Dyna King Vises

Discussion in 'Fly Tying' started by Muskypicker, Sep 1, 2013.

  1. oh by the way the thread just above mine with the saying " I fish because_______-____-____" , I have a shirt with that on it, cool saying. mike w
    speyfisher likes this.
  2. The jaws have groves of different sizes to align & lock onto different size hooks. The collet type jaws are also adjustable via the knurled ring at the front. Adjust until a firm hold on the hook is obtained when the (cam) lever detent engages. DO NOT OVERTIGHTEN!!! If you still have trouble, call DynaKing and have them talk you through it.
  3. L2F2, if you are having a problem with a Dyna-King not holding a hook, something is wrong!!! Clamping the hook as solid as solid can be is what Dyna-King is known for. I highly recommend you call Dyna-King and see if they want the vise returned to them for inspection. If there is something wrong, they'll fix it for free (other than shipping).

    The reason I like my Dyna-King is because a hook never, ever slips in the jaws. Something is haywire if you're having that problem with a Dyna-King.
  4. L2F2,

    I've never had a hook slip in my Dyna King Barracuda. The hook pockets (the grooves speyfisher mentioned) are there to hold larger size hooks. There are two sets of these hook pockets in the standard jaws that come with the vise. The hook pockets closest to the jaw tips are for hook of around #2-#8. The hook pockets further back on the jaws are for hook sizes from #1 to about #7/0. To adjust the jaws for hooks in the hook pockets, place the hook in the hook pocket with the cam lever up in the open position, then screw down the jaw collet by twisting it back toward the cam lever until it starts to drag. This will then have the jaws very close if not properly adjusted to the hook when closed. Then simply fine tune the adjustment until the hook doesn't move. Don't overtighten the jaws because they are strong enough to fracture the hook and break it.

    I know this adjustment is different from the draw-collet style vises like the HMH, Thompson Model A and 360, Peak etc. that tighten the jaws by pulling the jaws into the collet. I.e., you need to move the collet forward away from the cam level to tighten them. This is because the cam lever pulls the jaws into the collet, so the tighten them you have to move the collet forward. The name draw-collet style vise is a perfect description of how they work, you literally draw (or pull) the jaws into the vise collet to tighten then and hold hooks.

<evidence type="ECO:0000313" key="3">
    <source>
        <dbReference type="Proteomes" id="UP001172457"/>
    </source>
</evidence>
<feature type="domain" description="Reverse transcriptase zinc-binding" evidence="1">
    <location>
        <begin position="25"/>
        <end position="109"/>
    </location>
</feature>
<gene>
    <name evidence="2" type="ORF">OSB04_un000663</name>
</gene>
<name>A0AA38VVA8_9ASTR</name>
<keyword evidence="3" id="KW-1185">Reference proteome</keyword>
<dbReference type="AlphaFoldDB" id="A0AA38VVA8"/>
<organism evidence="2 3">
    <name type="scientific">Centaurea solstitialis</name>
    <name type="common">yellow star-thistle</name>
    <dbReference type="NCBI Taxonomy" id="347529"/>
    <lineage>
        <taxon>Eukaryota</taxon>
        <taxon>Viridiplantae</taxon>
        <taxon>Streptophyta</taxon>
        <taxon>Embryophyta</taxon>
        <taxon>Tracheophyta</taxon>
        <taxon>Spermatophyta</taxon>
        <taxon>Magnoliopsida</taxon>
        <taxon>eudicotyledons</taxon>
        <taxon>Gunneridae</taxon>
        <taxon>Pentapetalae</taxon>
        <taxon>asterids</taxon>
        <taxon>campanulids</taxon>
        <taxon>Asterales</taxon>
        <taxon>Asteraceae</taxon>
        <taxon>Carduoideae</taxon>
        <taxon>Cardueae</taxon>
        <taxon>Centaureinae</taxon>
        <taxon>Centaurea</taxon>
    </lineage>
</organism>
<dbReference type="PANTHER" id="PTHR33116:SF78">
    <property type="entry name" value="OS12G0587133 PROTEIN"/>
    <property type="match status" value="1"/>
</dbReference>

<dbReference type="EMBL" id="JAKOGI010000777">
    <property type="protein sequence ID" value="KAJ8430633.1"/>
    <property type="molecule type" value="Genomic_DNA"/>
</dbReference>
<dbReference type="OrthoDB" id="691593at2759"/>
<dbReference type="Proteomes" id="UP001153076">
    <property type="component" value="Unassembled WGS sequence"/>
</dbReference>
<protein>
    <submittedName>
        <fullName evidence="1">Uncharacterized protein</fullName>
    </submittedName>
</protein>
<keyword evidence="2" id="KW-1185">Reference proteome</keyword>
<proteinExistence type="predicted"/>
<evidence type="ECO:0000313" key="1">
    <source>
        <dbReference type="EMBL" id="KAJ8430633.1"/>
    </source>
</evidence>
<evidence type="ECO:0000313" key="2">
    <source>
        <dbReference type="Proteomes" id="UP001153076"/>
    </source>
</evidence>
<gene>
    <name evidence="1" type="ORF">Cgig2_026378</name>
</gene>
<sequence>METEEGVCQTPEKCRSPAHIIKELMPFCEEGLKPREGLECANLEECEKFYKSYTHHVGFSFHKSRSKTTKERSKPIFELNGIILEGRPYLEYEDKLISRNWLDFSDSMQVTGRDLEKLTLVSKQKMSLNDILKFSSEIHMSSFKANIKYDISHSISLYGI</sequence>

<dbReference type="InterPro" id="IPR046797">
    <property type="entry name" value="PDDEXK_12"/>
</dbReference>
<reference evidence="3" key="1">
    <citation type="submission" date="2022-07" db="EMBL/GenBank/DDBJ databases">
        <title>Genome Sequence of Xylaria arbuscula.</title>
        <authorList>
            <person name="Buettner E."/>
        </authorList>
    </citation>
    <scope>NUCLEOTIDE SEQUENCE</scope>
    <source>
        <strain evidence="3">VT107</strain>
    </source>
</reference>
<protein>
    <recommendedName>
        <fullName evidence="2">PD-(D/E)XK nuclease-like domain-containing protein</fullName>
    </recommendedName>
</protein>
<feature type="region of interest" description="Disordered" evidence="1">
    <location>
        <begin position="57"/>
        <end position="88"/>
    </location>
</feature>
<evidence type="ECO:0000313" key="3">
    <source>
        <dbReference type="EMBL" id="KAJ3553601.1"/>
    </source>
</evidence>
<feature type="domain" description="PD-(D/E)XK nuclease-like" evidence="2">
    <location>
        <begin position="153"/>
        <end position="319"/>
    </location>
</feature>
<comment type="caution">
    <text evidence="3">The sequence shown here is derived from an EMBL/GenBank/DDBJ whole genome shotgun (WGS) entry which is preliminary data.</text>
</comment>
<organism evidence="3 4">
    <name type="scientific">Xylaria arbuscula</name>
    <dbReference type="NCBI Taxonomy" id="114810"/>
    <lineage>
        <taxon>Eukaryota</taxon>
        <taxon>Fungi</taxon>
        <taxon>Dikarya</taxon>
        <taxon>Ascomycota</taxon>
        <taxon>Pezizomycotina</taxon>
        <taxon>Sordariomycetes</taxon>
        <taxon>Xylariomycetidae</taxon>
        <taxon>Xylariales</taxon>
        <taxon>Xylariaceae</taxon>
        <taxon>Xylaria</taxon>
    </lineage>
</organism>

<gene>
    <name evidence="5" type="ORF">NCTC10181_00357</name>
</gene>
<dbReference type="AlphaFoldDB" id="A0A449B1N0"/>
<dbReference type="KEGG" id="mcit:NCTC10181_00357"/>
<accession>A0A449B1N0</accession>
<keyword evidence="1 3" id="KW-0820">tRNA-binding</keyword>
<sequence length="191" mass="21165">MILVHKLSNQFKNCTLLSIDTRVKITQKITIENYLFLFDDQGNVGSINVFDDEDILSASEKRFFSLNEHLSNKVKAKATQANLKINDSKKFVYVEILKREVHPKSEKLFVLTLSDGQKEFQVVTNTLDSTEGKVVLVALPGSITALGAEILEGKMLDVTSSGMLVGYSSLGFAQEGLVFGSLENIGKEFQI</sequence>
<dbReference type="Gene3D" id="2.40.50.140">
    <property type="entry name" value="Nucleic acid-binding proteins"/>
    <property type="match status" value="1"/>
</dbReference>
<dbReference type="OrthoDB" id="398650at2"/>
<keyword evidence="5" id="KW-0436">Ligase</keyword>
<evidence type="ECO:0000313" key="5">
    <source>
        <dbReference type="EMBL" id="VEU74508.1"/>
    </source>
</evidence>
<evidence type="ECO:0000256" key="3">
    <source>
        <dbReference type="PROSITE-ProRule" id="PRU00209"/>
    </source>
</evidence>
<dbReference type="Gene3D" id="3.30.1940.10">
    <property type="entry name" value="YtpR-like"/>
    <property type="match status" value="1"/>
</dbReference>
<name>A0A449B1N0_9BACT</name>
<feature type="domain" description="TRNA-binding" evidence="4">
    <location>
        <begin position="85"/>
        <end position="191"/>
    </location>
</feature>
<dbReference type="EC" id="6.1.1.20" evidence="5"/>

The Dyna King vises are a push-collet type of jaw that pushes the jaws against the front of the vise collet. Therefore, you have to move the collet forward to tighten the jaws because doing so moves the collet closer to the jaws; hence, they are forced to close (or tighten) the jaws to a greater degree when the jaws are pushed forward by the cam lever.

    I strongly suspect that is why you are having problems with your Dyna King because you were used to tying on a draw-collet vise, and your Dyna King's jaw adjustments are exactly opposite what you were doing before with the draw-collet vise.
  5. DK vises are wonderful tools, but they aren't necessarily faultless. There is a chance that the user is not actually at fault, and that there is an issue with the jaws or the adjustment mechanism. Revisit the user manual to eliminate operator error. If it's a no go, remove the forcing cone and check the condition of the threads, o-ring, or anything else that may be obstructing smooth operation. If still unsuccessful, contact DK. They want you happy.

    FWIW, I don't see how the transition from a draw-collet style to a DK should be an issue. From the user's perspective, both operate similarly with the tyer moving the "adjuster" clockwise to tighten and counter-clockwise to relax jaw tension. It's just that on a draw-collet, the adjuster is a ring that's located at the rear of the collet, while it's located at the nose of the collet on a DK and called a forcing cone.
  6. I currently tie with the Dyna-King professional, which is a non-rotary vise. It is well made and extremely durable. I second the opinions on the Barracuda and Barracuda Jr. The indexer is an interesting vise, but I agree with the great advice, buy the uBarracuda/Jr and use the money saved on tools and materials. Best of luck, and don't give up on tying. When you get frustrated, take a break. Keep at it and you will continue to improve.
  7. i recently purchased a Regal. and so far i am not thrilled with it.
    it sits low on my desk and it seems that the back of the fly is blocked by the head of the vise.
    maybe its just me. i kind of wish i had picked up a Dynaking or maybe a Norvise ?

  8. If room at the back is important then I'd suggest trying the Nor before buying. I loved the vise but eventually found the lack of room for my fat hands when tying in tails and such, especially on the scud hooks I use a lot, was a real pain.
  9. I've tied on a Barracuda for five years now and absolutely love it for everything . . . big, small, huge, monstrous . . . . anything.

    Doesn't feel right now not tying on it.

    I own a kingfisher as well as a travel vise and love it as well. Get a barracuda if you have the dough for your tying bench. You won't be sorry. They hold their value quite well.

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